On this episode of Tape Talk we examine the state of pensions in today’s world. Are they the solid and secure retirement tool they’re made out to be or are they slowly going the way of the 8-track?
A Brief History of Pensions
When it comes to financial history, pensions are fairly young. The private pension system in the US began in 1875 when American Express was the first company to develop a pension for its retirees, 60 years before social security began. Far from a posh retirement, the original pension paid, at most, half of an employee’s ending salary. Further, Employees weren’t eligible for the pension until age 60 right about the life expectancy at the time.
How A Pension Works
Most of us are quite familiar with how a company retirement account such as a 401k works, but the discussion gets a bit fuzzy when the topic of pensions come up. While a typical 401k works more like an account, a pension operates more like a contract. In fact, they’re much more similar to an insurance plan than a 401k. With a pension, contributions from employees and employers are collected, payments are made to current retirees, and the remainder is saved and invested for future payments. The system actually works quite well when the program is managed prudently.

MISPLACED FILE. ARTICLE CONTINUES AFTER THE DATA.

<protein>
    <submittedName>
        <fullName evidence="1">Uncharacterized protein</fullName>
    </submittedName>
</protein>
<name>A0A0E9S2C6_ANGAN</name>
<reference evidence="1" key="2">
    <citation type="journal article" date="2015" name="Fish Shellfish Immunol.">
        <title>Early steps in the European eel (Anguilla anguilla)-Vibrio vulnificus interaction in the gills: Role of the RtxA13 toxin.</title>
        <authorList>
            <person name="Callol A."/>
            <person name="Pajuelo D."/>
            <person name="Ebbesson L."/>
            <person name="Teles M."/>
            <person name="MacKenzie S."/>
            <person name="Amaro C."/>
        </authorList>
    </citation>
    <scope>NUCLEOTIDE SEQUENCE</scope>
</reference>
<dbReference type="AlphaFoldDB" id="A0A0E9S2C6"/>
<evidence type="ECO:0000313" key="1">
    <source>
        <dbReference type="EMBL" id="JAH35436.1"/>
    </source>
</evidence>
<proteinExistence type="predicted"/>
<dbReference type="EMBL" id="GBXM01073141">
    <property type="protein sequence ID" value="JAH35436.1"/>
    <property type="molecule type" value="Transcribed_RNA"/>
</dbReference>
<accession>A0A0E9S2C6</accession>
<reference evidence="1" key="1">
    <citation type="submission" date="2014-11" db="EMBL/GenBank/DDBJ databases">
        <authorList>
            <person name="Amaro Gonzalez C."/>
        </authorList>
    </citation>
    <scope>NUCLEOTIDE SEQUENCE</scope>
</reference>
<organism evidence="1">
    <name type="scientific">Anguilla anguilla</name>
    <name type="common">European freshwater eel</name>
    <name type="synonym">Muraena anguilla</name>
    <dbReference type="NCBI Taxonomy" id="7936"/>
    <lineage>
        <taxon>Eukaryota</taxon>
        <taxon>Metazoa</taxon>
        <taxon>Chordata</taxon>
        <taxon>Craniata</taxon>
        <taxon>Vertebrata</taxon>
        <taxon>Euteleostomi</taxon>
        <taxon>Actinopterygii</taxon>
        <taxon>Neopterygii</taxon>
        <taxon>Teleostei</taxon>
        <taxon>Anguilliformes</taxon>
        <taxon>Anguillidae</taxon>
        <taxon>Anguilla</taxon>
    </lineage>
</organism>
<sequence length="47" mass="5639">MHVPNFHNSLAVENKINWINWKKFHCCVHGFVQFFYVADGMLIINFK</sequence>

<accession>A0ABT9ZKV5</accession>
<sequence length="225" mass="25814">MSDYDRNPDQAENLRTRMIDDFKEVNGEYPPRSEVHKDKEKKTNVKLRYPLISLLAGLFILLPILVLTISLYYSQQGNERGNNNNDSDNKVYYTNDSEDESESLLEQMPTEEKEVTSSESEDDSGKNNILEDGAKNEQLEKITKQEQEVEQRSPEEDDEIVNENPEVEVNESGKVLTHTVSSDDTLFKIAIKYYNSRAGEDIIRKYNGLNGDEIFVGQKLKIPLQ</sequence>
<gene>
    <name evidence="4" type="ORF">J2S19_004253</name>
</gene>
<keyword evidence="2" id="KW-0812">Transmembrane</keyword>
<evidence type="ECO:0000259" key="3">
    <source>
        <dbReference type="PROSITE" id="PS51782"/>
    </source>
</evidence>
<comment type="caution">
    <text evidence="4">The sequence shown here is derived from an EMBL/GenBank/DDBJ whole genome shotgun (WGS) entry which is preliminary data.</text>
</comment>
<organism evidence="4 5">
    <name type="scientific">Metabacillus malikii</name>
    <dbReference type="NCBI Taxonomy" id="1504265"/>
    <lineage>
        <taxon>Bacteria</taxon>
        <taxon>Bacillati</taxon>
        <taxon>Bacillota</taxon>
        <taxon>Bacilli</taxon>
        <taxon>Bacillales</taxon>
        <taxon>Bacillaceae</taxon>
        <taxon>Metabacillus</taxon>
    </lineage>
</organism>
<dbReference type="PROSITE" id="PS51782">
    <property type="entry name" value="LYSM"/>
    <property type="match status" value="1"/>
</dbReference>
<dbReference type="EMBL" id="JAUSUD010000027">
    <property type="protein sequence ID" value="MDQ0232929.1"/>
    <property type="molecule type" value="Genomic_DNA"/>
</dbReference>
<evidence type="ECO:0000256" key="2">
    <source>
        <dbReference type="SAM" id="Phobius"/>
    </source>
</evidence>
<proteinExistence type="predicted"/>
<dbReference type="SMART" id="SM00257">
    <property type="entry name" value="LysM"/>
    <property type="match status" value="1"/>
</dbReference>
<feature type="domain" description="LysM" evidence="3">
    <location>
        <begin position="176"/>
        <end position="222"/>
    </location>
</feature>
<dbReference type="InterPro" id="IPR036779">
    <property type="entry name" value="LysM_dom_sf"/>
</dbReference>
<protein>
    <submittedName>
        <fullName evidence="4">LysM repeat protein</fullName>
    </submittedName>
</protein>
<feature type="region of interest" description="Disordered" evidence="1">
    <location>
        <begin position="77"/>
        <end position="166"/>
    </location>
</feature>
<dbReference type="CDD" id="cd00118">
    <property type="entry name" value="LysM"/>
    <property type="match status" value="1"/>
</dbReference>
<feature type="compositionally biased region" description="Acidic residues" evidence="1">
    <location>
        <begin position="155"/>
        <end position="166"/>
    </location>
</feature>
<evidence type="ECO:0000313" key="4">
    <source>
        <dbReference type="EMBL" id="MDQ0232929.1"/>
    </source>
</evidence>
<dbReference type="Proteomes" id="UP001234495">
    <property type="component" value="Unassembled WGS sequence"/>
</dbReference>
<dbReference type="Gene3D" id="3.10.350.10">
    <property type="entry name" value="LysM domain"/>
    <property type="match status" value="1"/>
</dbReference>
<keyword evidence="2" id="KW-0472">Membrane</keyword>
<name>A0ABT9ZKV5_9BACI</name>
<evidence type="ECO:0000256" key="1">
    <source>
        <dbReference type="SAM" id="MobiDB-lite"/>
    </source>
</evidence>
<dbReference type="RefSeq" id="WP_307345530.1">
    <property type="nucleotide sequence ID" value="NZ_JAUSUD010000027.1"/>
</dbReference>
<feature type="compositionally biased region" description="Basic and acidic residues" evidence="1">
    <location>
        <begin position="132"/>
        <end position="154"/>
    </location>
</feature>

How Does A Pension Fail
The major issue affecting pensions today is that the math guiding them is based on a wide variety of assumptions. Add to this the fact that budget-strapped states and municipalities often underfund a pension to balance their operating budget and you have a recipe for failure. This is just part of the reason that the Kentucky Employees Retirement System (KERS) is cited as one of the worst-funded pensions in the country and risking failure. What should you know about the Kentucky Pension system or your own pension?
Why Care? What Should You Do?
While many people don’t directly rely on a public or private pension for their retirement we are all still directly affected by the state of public pensions today. First, pension shortfalls will result in either higher taxes or cuts to other important areas of state and municipal budgets. Second, if pensions decide to cut benefits the quality of employees they’re able to attract and retain may drop this could have a lasting effect on school systems, emergency management, and other critical areas of public service. Finally, while many of us might not have a traditional pension, in many ways our own 401k is our personal pension. The question we all face is whether or not our own personal retirement plan is solvent. When’s the last time you sat down with an advisor to run the numbers and figure out if your retirement plan is a dream or a reality?